Offense is Indians' prime target at Meetings

Offense is Indians' prime target at Meetings

CLEVELAND -- Some big names are off the board, helping to set the market on both the free-agent and trade fronts as Major League Baseball's annual Winter Meetings approach. That gives a team like the Indians a better gauge onf realistic offseason targets.

When all 30 teams convene in Nashville, Tenn., beginning Monday, Cleveland will be looking to continue its search for outfield and offensive help. The Tribe completed a small trade with the Angels on Wednesday to acquire outfielder Collin Cowgill, but the Indians are hardly done searching for upgrades.

"We want to continue to improve," Chris Antonetti, the Indians' president of baseball operations, said following the deal with Los Angeles. "I think that will continue to be our goal between now and Spring Training. We think this is a step in that direction. We feel Collin really improves upon the alternatives we had prior to the deal."

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MLB.com and MLB Network will have wall-to-wall coverage of the 2015 Winter Meetings from Nashville, with the Network launching 35 hours of live Winter Meetings coverage on Sunday at 8 p.m. ET. Fans can also catch live streaming of all news conferences and manager availability on MLB.com, as well as the announcement of the Hall of Fame Pre-Integration Era Committee inductees on Monday at 11 a.m. ET and the Rule 5 Draft on Dec. 10 at 10 a.m. ET.

Here is a glance at the Tribe's situation heading into the Winter Meetings:

Club needs

Outfield: Even with the acquisition of Cowgill, Cleveland's outfield could use a more impactful addition. The Indians could try to find an alternative for center field, where Abraham Almonte is currently the projected starter, or try to add a corner outfielder to help make up for the temporary loss of Michael Brantley after shoulder surgery. Center field would be the ideal spot to upgrade before Opening Day. Cowgill is a complementary piece to mainly help against left-handed pitching.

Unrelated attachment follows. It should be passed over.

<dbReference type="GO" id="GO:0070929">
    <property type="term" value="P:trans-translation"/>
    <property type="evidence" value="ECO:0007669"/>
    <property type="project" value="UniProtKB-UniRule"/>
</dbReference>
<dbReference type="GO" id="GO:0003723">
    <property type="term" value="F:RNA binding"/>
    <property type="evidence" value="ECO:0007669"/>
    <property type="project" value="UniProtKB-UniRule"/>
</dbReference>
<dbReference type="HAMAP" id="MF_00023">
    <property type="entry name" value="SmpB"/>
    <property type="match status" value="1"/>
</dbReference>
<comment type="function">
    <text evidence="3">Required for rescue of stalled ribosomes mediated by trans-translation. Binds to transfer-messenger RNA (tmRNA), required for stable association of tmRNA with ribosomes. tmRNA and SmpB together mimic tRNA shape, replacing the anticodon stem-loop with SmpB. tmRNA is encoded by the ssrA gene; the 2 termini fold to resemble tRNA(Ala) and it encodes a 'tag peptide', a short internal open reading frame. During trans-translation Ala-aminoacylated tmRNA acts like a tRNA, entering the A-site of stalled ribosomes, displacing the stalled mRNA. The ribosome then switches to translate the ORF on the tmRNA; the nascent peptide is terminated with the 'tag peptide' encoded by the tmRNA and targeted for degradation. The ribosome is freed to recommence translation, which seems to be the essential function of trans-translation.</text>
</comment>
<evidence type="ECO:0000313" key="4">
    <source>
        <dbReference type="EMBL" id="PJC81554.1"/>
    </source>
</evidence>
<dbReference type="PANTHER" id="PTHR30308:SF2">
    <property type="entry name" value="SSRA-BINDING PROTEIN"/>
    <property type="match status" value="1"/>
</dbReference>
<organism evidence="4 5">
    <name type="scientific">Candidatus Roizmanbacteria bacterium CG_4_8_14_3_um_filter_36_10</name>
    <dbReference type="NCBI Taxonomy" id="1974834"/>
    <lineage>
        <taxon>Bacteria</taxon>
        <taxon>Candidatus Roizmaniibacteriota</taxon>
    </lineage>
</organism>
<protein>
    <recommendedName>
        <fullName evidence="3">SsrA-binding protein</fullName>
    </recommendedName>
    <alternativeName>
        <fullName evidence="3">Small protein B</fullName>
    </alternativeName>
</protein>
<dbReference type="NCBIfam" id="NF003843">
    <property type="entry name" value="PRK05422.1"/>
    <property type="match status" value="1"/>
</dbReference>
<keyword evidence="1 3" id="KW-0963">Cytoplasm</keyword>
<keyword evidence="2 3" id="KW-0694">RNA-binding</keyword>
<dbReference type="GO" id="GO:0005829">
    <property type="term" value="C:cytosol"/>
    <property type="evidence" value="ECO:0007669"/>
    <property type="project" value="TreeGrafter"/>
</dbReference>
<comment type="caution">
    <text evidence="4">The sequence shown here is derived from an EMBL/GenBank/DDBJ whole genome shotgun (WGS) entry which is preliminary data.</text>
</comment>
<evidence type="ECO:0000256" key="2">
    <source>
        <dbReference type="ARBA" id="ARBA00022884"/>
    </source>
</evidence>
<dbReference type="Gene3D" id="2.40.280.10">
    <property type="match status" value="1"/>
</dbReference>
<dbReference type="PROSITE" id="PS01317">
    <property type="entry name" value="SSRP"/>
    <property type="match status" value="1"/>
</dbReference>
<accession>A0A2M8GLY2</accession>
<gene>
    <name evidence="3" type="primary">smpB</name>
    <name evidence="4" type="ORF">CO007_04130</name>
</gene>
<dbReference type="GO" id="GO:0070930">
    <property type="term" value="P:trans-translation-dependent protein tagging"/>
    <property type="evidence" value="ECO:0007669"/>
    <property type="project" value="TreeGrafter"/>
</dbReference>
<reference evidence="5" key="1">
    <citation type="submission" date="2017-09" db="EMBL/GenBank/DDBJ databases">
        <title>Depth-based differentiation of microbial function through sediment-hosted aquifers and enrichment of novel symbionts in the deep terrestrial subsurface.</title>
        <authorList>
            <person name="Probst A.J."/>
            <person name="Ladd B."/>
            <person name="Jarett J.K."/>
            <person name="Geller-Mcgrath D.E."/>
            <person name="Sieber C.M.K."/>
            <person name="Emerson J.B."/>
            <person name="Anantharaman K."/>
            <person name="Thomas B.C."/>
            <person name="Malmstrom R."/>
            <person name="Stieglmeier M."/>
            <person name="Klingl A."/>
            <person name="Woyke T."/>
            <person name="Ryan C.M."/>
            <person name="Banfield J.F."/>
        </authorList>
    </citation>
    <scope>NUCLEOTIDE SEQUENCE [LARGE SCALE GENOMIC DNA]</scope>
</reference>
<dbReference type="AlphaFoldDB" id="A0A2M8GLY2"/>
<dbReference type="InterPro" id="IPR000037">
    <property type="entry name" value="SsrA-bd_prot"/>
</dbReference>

Cowgill's RBI single

Offense: The Indians featured roughly a league-average offense overall last season, but the team ranked in the bottom third in the American League in isolated power (.144) and slugging percentage (.401). The Tribe could use an impact bat for the meat of the order and it's a safe bet the team is exhausting the trade market to hopefully find a solution. The outfield, corner infield spots or designated-hitter role are areas Cleveland can target for such an upgrade.

Pitching depth: Cleveland boasts one of the game's top rotations and fielded a bullpen that ranked near the top of the AL last year. What the Indians can always use is a little more depth. That could mean some Minor League contracts for relievers (Joba Chamberlain has already been signed via that route) or starters to lengthen out the staff in order to protect against potential injuries.

Who they can trade if necessary

Starting pitching: Carlos Carrasco, Danny Salazar and Trevor Bauer would likely be the top targets, given their age, potential and contractual situations. In light of the cost of starting pitching on the open market, Cleveland has been fielding calls on its arms. It could be the best way for the Tribe to acquire an impact bat, but the Indians would need to be blown away by a trade offer.